now let’s move towards the interesting part flatMap(), what it is supposed to do in case of Option so the flatMap() gives us the liberty to return the type of value that we want to return after the transformation, unlike map() in wherein when a parameter has the value Some the value would be of type Some what so ever, but its not with the case with flatMap()scala> option.flatMap(x => None) res13: Option[Nothing] = None scala> scala> option.map(x => None) res14: Option[None.type] = Some(None)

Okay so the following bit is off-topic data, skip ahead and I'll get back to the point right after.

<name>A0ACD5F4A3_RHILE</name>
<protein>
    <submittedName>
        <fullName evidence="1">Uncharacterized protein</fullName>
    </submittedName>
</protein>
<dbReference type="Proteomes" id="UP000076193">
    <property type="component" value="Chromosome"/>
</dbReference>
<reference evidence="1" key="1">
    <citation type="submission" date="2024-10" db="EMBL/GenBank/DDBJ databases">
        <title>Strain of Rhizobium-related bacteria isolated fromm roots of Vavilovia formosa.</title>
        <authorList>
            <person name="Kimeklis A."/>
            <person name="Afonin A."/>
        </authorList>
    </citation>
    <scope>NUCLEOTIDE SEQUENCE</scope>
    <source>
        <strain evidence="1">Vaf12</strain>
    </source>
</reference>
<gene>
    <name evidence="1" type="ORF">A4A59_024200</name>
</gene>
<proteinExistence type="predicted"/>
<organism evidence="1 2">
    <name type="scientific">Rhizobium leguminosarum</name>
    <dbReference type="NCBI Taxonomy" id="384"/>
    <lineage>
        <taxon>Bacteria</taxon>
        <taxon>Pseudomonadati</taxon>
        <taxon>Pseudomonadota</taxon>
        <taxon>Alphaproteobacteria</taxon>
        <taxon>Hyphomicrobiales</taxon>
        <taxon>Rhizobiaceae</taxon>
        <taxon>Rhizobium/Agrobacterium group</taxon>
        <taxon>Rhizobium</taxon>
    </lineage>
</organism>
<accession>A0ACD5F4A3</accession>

the code snippet above clearly shows it, so is that it ? No not yet lets look on to one more feature of
Option[+A]that comes to be real handy when we need to extract value out of options, supposedly we have list of type
List[Option[Int]]now I am only interested in values that have some value which seems to be an obvious usecase in most of the times, we can simply do it using a
In short, it’s a little more complex, but you can still get useful information.